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Women leaders condemn threat against Muslim candidate

Amani Al-Khatahtbeh, the founder of who is running for Congress, is the first Muslim woman to run for federal office from New Jersey.

Amani Al-Khatahtbeh, center, at the Islamic Center of New York University during jumah, also known as Friday prayer, on Dec. 27, 2019, in New York City's Greenwich Village. (AP Photo/Jessie Wardarski)

(AP) — Dozens of women activists, leaders and lawmakers have joined a petition denouncing a death threat against congressional candidate Amani Al-Khatahtbeh, the first Muslim woman to run for federal office from New Jersey.

The 27-year-old is the founder of, an online magazine with a global audience. After hosting a virtual town hall on Instagram, she said someone called her phone, and using racial slurs against Muslims, threatened to kill her and her family.

“It’s unnerving for anybody to hear somebody threaten their family, let alone have their actual personal information and detail how they would go about doing that,” Al-Khatahtbeh told The Associated Press via videoconference.

“But for me, the most important thing was to not confirm any of the information that they had, not try to encourage them, that you know, that I was even scared by them, because in the face of hate like that, a lot of times, if you get scared, it’s like they win.”

Al-Khatahtbeh published a recording of the April 21 death threat on her Twitter account on Wednesday (May 6). An open letter condemning the threat was signed by many supporters, including Black Lives Matter co-founder Alicia Garza and U.S. Reps. Rashida Tlaib and Ilhan Omar.

Al-Khatahtbeh is “running to be a public servant for the benefit of all Americans. Yet, because she is a Muslim woman, she is faced with Islamophobic and racist vitriol that threatens her life and the lives of those she loves,” the letter said.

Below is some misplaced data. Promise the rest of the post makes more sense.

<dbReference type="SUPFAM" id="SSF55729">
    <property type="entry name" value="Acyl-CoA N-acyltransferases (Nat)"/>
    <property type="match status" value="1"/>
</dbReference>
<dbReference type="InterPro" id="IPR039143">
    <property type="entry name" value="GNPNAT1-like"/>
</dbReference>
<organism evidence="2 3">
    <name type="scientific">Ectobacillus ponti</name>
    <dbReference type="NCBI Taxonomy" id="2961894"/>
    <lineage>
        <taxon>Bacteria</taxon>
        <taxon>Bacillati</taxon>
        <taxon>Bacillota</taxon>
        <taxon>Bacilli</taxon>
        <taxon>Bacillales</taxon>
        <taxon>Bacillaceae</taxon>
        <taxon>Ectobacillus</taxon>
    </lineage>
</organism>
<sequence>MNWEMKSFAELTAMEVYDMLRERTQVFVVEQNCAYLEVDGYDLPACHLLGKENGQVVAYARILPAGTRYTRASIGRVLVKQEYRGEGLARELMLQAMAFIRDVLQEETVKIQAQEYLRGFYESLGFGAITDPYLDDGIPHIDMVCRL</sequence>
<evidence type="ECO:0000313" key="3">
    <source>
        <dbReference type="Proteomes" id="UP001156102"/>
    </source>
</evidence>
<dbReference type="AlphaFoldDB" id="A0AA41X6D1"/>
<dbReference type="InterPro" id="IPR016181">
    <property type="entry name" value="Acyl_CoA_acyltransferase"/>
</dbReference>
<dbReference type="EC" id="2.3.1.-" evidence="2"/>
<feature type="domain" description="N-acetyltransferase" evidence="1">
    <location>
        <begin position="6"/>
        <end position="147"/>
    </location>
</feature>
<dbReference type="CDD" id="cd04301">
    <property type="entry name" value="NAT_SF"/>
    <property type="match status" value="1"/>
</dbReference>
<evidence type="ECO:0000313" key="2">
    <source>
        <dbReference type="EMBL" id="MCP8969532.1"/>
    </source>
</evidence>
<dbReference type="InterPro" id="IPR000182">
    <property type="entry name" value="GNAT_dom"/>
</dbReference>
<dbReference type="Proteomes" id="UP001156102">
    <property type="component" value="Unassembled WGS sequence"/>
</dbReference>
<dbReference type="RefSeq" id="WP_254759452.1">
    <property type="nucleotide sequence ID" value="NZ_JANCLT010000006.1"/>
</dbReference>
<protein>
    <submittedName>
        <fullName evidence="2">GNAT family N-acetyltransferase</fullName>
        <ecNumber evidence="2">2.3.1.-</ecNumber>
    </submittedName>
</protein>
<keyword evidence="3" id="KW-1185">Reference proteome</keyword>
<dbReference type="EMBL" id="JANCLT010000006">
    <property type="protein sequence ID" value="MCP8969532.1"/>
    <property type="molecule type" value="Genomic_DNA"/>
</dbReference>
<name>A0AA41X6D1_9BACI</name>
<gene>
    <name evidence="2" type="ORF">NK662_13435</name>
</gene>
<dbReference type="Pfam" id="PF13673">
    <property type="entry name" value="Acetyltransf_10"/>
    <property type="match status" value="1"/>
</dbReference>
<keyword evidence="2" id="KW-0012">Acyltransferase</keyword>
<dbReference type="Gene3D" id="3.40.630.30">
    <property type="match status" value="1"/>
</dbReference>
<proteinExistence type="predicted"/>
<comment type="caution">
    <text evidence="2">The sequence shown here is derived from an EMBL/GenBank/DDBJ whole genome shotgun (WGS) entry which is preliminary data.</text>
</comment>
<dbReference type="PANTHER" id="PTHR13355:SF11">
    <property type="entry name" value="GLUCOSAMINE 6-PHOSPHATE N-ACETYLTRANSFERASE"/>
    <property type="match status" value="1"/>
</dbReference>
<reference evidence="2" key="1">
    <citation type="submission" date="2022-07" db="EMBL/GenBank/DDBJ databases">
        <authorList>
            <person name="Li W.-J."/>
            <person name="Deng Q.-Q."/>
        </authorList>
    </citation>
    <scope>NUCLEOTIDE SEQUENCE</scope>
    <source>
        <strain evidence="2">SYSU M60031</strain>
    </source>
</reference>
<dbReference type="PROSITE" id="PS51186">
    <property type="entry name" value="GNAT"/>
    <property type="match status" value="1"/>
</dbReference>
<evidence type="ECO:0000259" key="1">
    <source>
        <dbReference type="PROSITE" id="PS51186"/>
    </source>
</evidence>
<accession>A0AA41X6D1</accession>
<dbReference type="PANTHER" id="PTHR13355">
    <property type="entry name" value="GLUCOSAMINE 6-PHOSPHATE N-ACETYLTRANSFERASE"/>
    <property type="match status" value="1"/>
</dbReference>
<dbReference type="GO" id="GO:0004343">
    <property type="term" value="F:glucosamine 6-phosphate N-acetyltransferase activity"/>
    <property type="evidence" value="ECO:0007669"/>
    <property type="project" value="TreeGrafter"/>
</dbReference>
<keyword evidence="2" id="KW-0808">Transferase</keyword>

The New Jersey chapter of the Council on American-Islamic Relations said it had asked the FBI to investigate. The incident also was reported to the police, Al-Khatahtbeh said. The New Brunswick police department could not be reached for comment.

In the aftermath of 9-11, Al-Khatahtbeh was bullied. People threw eggs at her home and slashed her mother’s tires. Her family faced such a backlash that her father temporarily relocated them to Jordan.

When she returned to New Jersey, she started a blog at the age of 17 with help from friends at her local mosque. It eventually turned into her popular site, which covers everything from how it feels to be the only woman in a hijab at a kickboxing class, to beauty tips and stories of teenagers fighting Islamophobia.

In recent years, Forbes magazine chose her for its “30 Under 30” list of top achievers, and she was asked by Michelle Obama to speak at the United State of Women Summit.

She launched her fully digital campaign in the middle of the coronavirus pandemic; her opponent in the July 7 Democratic primary is longtime incumbent Rep. Frank Pallone.
Associated Press religion coverage receives support from the Lilly Endowment through the Religion News Foundation. The AP is solely responsible for this content.